For starters, some of their work is noteworthy purely from a deep learning framework perspective, namely, their use of GANs to both target key proteins and generate novel molecules for specific conditions. This feeds their decision making for hardware, guiding everything from on-site and cloud-based systems to specific accelerators.
As it turns out, there are quite a few such machines, some of which are quite powerful in terms of GPU counts. And while GPUs might dominate for several of their workflows, hardware experimentation is a priority, whether it is in with TPUs, FPGAs, neuromorphic architectures or its own custom-built systems that are DGX-like but with networking tailored to their own jobs.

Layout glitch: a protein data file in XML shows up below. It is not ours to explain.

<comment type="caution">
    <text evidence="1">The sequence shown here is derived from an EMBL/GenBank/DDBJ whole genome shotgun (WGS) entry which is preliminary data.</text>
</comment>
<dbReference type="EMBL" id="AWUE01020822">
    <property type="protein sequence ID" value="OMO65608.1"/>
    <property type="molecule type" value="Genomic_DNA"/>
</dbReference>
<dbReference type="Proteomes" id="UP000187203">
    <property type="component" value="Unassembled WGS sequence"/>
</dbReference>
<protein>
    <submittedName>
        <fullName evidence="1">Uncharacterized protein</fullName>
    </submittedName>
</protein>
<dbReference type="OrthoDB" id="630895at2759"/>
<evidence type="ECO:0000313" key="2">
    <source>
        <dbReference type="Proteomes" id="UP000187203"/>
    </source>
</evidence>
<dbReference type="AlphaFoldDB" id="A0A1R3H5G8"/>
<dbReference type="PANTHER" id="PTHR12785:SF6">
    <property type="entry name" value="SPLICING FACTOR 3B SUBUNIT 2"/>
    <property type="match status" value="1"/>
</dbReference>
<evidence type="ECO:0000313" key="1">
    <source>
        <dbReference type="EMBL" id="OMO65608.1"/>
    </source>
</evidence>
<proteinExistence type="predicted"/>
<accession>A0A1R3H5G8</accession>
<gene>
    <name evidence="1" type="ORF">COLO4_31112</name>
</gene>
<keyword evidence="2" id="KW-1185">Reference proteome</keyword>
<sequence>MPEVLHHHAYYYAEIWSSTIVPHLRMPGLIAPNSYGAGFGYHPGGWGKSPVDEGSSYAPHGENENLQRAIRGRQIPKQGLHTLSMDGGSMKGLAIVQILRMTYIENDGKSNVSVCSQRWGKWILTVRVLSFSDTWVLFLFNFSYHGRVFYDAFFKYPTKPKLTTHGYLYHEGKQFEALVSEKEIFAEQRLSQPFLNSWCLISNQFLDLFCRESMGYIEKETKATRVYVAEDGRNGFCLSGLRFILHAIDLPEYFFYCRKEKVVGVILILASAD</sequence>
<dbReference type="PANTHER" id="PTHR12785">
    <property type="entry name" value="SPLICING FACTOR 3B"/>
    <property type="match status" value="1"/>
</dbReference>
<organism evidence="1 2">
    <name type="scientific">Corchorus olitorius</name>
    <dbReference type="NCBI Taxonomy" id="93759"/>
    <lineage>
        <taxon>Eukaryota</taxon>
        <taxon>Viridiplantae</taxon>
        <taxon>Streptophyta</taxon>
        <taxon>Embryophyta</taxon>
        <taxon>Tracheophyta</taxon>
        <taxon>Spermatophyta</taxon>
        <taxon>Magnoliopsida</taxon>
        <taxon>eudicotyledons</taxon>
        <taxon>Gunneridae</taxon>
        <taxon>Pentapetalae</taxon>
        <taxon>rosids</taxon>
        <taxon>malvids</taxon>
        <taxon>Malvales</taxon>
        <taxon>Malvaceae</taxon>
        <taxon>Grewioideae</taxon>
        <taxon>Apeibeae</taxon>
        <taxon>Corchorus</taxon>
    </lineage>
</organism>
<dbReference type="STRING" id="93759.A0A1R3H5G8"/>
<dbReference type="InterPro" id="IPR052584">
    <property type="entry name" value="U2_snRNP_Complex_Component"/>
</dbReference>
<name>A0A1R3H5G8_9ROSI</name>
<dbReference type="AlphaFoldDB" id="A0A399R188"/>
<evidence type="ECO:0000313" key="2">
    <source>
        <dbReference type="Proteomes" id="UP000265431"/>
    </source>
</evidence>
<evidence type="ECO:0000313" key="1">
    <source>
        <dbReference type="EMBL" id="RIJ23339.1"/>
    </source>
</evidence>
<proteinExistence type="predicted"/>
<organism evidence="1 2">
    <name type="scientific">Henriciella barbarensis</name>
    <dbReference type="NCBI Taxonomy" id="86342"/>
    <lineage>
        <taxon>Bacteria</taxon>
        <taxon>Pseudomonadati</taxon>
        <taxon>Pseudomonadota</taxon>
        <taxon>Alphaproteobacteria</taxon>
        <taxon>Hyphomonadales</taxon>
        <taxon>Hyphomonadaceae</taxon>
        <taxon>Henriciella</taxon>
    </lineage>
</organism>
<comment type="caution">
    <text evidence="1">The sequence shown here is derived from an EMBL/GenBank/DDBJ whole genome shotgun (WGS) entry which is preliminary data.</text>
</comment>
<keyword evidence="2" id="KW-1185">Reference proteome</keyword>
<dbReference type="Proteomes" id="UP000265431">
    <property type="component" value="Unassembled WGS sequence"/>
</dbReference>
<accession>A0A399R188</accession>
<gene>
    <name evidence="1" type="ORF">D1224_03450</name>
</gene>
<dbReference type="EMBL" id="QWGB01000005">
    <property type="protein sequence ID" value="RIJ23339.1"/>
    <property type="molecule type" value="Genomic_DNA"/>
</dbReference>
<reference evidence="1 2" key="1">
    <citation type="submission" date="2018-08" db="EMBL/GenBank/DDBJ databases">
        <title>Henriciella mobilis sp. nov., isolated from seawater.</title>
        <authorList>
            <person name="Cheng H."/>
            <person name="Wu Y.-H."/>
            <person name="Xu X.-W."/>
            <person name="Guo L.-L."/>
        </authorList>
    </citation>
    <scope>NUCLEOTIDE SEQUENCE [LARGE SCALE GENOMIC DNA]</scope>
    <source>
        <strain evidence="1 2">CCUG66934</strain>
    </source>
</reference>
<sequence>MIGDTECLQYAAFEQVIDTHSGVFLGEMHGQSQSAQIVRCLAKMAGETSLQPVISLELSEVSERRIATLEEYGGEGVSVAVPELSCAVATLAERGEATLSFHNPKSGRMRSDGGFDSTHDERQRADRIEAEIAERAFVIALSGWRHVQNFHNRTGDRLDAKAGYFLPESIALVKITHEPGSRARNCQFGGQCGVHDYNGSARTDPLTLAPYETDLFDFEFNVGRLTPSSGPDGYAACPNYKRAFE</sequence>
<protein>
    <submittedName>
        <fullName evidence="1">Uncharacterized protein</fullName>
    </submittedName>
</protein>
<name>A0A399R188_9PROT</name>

So far we have been able to establish a good sense of what companies are buying for more traditional deep learning training workloads (GPUs and for those who can swing the price, DGX-1 or DGX-2 clusters in most cases), but the thing about GANs is that they put quite a bit more strain on systems. Even with all of those GPU cores, memory is a serious bottleneck for GAN training—something that has limited their use at any kind of scale outside of applications in image and video (the gaming environment generation work is the subject of a forthcoming piece since it is quite impressive for relatively little compute power).
In our conversation with Insilico Medicine’s Alex Zhavoronkov we talked through some of the benefits and drawbacks of GANs and how work within those confines in hardware. Specifically, we talked through some of the recent work using GANs for a full drug discovery pipeline and tried to fill in the systems side of the puzzle.